MANILA, Philippines —Before implementing any fare increases, the high costs it takes to operate the Metro Rail Transit (MRT) and the Light Rail Transit (LRT), and the large amount of debt the railway system has incurred through the years should first be investigated, partylist representatives said on Sunday, December 21.
Bayan Muna Representatives, who oppose the announced MRT/LRT fare hike, maintained that the government should not pass on debt and improvement costs to consumers.
“We are not against the development or the extension of the rail systems but we are against passing government irresponsibility and corporate greed not to mention corrupt practices onto hapless commuters,” said Bayan Muna Representative Neri Colmenares in a press statement on Sunday, December 21.
“We are also against sweetheart deals that to put it in the vernacular ‘ay ginigisa tayo sa sarili nating mantika,’” he added. (We’re being grilled in our own oil.)
The Department of Transportation and Communications announced (DOTC) on Saturday its approval of the fair hikes for the MRT3, and LRT 1 and 2.
Using the scheme’s formula, approved by the Light Rail Transit Authority (LRTA) back in 2011, the new maximum train fares are as follows:
- LRT1 (Monumento to Baclaran): P30 ($0.67) for single journey tickets and P29 for stored value tickets, from the current P20 ($0.45)
- LRT2 (Recto to Santolan): P25 ($0.56) for single journey tickets and P24 ($0.54) for stored value tickets, from the current P15 ($0.33)
- MRT3 (North Avenue to Taft Avenue): P28 ($0.63) for single journey and stored value tickets, from the current P15 ($0.33)
The new prices will take effect on January 4, 2015. The hike has been long delayed, according to DOTC.
The lawmakers want Congress to fast track House Resolution 111 during the holidays to probe the proposed fare hikes.
“As it is, we are calling on the House leadership to call for a special session for this or for the Congress Transportation Committee to hold hearings for HR 111 even during the Christmas break because the fare increase will be implemented as early as the first Monday of January,” Colmenares said.
The MRT carries 600,000 passengers daily, beyond its designed capacity of 360,000 passengers a day. (READ: ‘Filipino commuter is terrified’)
In 2010, the government paid Metro Rail Transit Corporation (MRTC) P7.87 billion ($175.89 million*) worth of equity rental payment, maintenance costs, guaranteed debt payment, insurance expenses, and other fees.
MRTC is a private consortium in charge of the maintenance of MRT-3.
Commuters have long expressed their discontent with train operations, while various groups have steadily opposed to the privatization of social services, including mass public transportation.
Earlier this year, President Benigno Aquino III said that MRT-3 is “not a good example of a good PPP,” one of administration’s flagship programs, the public-private partnerships on major infrastractures.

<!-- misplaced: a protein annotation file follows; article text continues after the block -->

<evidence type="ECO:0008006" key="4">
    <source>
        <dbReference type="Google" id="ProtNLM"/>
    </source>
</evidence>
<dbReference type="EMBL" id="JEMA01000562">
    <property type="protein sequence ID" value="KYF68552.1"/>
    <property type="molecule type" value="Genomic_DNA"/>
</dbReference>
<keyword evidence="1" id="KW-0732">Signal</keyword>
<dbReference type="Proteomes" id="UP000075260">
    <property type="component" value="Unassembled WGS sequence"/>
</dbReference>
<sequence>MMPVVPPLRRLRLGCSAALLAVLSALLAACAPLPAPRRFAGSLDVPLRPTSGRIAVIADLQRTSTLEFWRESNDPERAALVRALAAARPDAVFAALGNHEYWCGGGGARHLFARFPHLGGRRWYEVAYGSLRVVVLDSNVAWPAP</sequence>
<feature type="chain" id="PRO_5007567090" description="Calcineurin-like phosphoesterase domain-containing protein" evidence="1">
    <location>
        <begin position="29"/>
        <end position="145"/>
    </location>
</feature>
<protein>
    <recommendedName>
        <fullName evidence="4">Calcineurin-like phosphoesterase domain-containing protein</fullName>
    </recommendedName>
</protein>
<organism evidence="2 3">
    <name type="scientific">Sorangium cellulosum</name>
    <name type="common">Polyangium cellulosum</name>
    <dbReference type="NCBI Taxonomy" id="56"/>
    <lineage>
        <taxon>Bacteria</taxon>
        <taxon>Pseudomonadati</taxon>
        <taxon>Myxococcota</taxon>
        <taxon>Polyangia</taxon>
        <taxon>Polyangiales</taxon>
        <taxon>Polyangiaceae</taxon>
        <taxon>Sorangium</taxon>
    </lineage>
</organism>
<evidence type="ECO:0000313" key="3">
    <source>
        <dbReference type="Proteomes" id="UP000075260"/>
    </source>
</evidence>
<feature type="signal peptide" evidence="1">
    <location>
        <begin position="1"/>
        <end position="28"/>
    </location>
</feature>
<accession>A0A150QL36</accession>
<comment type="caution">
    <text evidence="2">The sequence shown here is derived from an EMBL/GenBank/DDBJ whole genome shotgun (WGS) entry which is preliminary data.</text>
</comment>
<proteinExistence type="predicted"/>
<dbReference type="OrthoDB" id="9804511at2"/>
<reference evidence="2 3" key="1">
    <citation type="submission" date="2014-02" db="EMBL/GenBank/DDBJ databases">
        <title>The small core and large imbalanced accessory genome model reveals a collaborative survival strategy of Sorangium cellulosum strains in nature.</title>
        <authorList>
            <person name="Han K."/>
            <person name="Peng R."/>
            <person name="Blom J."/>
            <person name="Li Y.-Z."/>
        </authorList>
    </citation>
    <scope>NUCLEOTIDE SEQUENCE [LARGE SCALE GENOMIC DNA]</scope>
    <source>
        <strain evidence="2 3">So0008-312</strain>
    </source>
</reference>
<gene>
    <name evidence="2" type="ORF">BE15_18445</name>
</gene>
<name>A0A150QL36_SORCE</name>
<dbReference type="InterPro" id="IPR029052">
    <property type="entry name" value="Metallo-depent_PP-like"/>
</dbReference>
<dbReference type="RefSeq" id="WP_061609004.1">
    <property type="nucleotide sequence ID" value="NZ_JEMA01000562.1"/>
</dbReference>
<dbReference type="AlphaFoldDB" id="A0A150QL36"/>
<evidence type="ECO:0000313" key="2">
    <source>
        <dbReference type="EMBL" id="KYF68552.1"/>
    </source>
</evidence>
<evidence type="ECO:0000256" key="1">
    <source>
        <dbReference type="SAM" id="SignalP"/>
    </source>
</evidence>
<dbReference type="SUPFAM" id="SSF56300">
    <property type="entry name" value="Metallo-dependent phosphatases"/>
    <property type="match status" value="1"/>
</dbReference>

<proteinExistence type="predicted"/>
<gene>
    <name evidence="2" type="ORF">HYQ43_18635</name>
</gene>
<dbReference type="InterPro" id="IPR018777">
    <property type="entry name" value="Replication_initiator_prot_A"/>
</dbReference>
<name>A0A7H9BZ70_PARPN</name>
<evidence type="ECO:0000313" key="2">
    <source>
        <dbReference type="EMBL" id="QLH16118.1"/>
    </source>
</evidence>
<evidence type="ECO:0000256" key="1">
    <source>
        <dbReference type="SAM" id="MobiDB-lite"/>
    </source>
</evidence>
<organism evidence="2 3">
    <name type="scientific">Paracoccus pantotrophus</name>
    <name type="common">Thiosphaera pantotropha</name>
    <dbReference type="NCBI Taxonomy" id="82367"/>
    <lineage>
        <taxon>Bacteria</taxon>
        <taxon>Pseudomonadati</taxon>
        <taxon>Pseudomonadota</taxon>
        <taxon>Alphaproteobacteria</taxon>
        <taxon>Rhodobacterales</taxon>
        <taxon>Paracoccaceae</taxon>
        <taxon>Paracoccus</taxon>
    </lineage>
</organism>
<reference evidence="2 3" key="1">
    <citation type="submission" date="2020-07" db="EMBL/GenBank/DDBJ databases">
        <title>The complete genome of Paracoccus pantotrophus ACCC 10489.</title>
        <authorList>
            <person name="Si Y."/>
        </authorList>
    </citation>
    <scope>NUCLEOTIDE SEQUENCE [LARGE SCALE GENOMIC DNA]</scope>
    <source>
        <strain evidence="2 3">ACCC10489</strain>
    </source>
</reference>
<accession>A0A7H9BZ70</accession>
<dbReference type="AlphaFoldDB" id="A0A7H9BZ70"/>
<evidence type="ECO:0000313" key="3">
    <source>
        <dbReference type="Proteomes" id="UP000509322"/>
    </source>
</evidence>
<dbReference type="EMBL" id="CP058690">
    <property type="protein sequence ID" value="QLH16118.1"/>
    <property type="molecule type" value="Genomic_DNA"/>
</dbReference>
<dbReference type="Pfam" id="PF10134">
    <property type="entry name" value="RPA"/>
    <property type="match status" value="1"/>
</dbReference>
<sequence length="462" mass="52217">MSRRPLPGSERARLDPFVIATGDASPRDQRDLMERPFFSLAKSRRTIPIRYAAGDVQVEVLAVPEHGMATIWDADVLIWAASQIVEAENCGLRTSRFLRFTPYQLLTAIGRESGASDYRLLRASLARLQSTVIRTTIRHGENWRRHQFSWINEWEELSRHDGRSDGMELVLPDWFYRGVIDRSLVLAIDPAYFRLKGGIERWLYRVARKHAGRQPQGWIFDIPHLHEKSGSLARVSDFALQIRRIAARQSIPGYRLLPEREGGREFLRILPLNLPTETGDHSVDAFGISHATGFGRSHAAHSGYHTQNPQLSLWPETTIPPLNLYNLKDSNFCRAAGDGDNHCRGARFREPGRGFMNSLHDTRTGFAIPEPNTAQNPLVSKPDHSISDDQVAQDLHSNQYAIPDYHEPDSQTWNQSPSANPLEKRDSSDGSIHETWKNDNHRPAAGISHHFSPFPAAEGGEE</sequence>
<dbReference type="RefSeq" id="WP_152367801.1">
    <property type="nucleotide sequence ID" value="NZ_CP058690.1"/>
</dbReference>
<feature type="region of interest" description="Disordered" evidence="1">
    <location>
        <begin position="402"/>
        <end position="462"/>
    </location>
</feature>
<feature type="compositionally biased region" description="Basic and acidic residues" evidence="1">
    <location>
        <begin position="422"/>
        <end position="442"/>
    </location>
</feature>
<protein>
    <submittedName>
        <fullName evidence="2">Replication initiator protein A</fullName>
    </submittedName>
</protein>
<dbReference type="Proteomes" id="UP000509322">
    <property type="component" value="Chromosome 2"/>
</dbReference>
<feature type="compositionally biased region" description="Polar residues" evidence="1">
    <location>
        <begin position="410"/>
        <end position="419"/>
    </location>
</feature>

The government also found itself in a legal battle with SM over the mall’s plans of constructing an MRT-LRT common station.
“Before proposing any increases, the high cost of operations and the large amount of debt incurred by the project should first be investigated, specifically on whether taxpayers are actually subsidizing debt incurred by the private consortium that built the MRT,” said Bayan Muna Representative Carlos Zarate said.
“There is a need for the government to look into the operational costs of the MRT and LRT lines to check if there might be excessive expenses or mismanagement of funds,” he added.
Netizens complained that Abaya had it easy because he rode the women’s coach during dead hours. He then admitted that an upgrade was overdue.
Colmenares said that it is the government’s responsibility to subsidize public utilities such as the MRT and LRT lines.
“Losses brought about by debt, corruption and government crises should not be passed on to the public,” he said.
The lawmakers argued that the government should instead increase its subsidy to purchase more trains accommodating more passengers.
“Concepts like the user-pay’ concept is just a way for government to gradually rescind on its responsibility and ultimately privatize the mass transport system,” Colmenares said.
Some Filipinos have criticized the government’s Manila-centric focus on transportation issues.
For Colmenares, it is not wrong to subsidize projects benefiting specific regions – what is wrong is to “create conflict and division among regions and provinces and pit the projects and benefits of one region against the other.”
“The argument that the subsidy allotted to the MRT/LRT should be lowered or given to other regions because they do not use it is wrong because such an argument can also be used against projects in other regions,” Colmenares said. – Rappler.com